This is post #6 from the 30 Day Personal Finance Challenge: Boost Your Financial Health with a Daily Tip!
These are the 3 books which have greatly influenced my financial mindset:
Rich Dad Poor Dad: What The Rich Teach Their Kids About Money That the Poor and Middle Class Do Not!
I read this book when I was in my early 20s. Robert Kiyosaki‘s two dads offered him the choice of contrasting points of view. One dad was a highly educated and intelligent man and the other was an entrepreneur who never finished eighth grade. Guess who was the rich of the two!
The main takeaway for me was to grasp the difference between assets and liabilities. This was the foundation of my financial education.
Money is one form of power. But what is more powerful is financial education. Money comes and goes, but if you have the education about how money works, you gain power over it and can begin building wealth. – Robert Kiyosaki
Back then I also played the Cashflow® board game co-created by Robert Kiyosaki. I battled my way out of the proverbial ‘rat race’ by acquiring property, stocks, businesses and precious metals. The game teaches how to keep balance and it’s a safe place for training your financial decisions muscle.
I have recently re-read the book and I found it a bit simplistic, but I guess I must have learned something in the past 10 years …
The book is based on more than 20 years of research on America’s self-made millionaires. The book reveals the traits of the affluent (defined as people whose net worth is over one million dollars): the mindset, the education, the choice of spouse, the kind of clothes they wear, the way they shop for cars, the kind of businesses they run, etc.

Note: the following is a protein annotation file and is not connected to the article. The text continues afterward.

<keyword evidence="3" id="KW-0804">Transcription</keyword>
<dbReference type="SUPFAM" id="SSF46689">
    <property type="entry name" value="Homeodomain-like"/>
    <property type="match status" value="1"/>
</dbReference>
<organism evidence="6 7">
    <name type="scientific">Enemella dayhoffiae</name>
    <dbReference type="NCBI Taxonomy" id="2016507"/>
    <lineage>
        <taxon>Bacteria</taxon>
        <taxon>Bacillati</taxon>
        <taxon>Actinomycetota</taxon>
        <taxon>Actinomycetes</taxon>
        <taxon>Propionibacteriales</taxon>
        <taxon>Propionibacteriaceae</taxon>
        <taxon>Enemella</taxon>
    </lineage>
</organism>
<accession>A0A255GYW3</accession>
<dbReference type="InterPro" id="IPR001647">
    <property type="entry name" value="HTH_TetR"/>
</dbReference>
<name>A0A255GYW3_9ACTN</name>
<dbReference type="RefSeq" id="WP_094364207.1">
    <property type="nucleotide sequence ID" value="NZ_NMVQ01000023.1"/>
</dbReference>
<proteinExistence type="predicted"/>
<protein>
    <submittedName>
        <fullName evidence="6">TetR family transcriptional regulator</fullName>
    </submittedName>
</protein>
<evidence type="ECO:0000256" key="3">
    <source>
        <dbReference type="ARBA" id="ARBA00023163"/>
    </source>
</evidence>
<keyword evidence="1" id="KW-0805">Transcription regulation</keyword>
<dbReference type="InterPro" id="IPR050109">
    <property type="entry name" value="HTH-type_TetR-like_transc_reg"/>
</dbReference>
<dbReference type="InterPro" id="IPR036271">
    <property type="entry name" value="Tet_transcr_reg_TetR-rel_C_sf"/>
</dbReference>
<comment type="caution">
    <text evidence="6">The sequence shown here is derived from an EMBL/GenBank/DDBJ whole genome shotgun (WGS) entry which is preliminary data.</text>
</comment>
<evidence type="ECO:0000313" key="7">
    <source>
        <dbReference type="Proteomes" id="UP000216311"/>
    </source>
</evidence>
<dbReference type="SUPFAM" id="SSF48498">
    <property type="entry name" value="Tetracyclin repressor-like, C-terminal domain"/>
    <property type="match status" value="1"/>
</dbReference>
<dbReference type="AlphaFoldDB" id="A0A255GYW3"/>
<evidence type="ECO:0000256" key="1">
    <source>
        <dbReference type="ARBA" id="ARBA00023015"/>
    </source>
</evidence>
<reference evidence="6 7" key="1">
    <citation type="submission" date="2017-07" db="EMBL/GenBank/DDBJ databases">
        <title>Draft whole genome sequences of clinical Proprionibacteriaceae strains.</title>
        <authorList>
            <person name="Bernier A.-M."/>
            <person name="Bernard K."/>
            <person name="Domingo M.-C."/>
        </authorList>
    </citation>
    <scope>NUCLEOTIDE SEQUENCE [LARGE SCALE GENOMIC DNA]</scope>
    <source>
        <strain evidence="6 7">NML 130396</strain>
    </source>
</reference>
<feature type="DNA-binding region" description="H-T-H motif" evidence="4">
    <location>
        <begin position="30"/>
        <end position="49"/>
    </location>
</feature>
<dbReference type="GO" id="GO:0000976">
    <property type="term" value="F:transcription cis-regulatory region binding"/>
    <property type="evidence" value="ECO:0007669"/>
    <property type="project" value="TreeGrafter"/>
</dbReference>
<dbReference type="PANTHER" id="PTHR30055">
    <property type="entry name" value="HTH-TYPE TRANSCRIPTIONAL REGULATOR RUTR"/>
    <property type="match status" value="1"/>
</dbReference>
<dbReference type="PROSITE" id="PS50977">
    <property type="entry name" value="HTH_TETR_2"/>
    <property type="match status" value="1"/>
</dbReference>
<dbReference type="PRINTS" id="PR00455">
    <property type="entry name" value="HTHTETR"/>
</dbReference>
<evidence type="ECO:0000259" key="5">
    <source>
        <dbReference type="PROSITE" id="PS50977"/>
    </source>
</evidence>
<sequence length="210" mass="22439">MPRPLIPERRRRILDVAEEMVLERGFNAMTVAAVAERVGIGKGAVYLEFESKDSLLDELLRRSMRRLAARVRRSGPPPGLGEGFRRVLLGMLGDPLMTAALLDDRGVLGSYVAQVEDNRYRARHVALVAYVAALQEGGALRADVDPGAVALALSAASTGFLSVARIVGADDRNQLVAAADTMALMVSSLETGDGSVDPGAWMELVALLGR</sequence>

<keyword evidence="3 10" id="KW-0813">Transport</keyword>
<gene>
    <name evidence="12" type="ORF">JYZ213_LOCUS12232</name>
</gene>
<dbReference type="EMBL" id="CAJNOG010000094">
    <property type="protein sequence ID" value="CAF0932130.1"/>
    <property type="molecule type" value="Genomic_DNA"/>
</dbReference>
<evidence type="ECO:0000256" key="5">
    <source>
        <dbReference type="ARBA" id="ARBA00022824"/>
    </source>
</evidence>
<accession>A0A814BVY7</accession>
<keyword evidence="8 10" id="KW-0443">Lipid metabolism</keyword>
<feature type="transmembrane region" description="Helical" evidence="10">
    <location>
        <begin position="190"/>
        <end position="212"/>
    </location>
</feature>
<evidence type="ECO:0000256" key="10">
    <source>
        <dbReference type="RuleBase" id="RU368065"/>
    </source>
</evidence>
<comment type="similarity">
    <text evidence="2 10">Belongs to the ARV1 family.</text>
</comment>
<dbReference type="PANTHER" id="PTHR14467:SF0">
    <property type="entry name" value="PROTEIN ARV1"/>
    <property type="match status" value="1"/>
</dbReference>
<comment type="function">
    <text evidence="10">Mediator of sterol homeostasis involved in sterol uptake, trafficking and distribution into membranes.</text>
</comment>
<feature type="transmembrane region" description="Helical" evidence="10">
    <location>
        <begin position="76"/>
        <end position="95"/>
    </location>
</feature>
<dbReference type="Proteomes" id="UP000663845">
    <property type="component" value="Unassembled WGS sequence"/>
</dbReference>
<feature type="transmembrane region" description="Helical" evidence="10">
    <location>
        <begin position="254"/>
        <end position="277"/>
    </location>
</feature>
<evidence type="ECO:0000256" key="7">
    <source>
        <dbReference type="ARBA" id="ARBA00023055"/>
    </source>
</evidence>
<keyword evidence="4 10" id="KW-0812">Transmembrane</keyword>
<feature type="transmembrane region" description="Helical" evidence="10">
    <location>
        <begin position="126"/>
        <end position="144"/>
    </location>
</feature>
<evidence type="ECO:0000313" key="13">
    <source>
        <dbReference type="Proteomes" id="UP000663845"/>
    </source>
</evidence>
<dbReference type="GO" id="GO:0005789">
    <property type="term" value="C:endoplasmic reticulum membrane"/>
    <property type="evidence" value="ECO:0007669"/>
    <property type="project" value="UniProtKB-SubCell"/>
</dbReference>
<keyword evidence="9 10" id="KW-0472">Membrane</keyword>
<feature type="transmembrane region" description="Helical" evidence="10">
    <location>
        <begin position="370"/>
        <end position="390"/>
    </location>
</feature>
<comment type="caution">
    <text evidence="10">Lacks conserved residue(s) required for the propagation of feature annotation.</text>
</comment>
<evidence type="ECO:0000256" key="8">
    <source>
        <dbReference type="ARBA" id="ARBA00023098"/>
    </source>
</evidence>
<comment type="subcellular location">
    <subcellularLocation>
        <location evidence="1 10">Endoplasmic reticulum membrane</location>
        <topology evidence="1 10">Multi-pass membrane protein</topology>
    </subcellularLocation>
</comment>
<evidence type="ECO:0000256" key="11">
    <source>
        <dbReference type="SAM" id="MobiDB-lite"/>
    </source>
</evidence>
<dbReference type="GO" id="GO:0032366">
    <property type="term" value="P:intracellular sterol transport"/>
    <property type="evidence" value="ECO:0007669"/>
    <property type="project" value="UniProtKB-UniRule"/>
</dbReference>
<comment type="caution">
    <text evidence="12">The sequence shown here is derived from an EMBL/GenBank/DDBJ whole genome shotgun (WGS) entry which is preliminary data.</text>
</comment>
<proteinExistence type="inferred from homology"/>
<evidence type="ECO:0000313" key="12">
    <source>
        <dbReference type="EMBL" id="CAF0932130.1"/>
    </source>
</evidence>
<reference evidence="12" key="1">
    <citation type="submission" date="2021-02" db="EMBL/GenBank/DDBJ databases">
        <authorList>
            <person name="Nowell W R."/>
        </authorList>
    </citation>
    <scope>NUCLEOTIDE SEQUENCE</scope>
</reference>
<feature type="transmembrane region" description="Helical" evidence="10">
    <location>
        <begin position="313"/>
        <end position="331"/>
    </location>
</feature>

Two topics which I find for the first time in a financial book are: how to raise self-sufficient children and how to distribute wealth among your heirs. Who would have thought this might be an issue?! Not me!
Some people consider their parents’ wealth their personal income.
The main takeaway for me was the real-life stories of the affluent compared to the ones of the big spenders.
This book is fairly selly but it was a huge breakthrough for me! I remember I listened to it as an audiobook over a weekend. I had been to a great concert on Friday night. I was in such a good, relaxed mood! It was like Harv Eker’s words were falling on fertile soil. As I was listening to it, I was building my Pinterest vision boards.
I discovered huge blockers and false beliefs which I had been carrying without even knowing. For example:
- “Rich people are really miserable. Especially women.” This one I must have picked from Scarface…
- “Rich people are assholes. To become rich, you need to compromise your integrity.” Seriously? What about this guy who completely turned a rough neighborhood around by providing free child care and a scholarship fund?
Harv Eker offers concrete ideas on how to re-program your financial blueprint, accelerated learning techniques, and daily declarations. My favorite:
I become rich doing what I love.
This is certainly a book I am planning to listen to again and again. It is a game changer!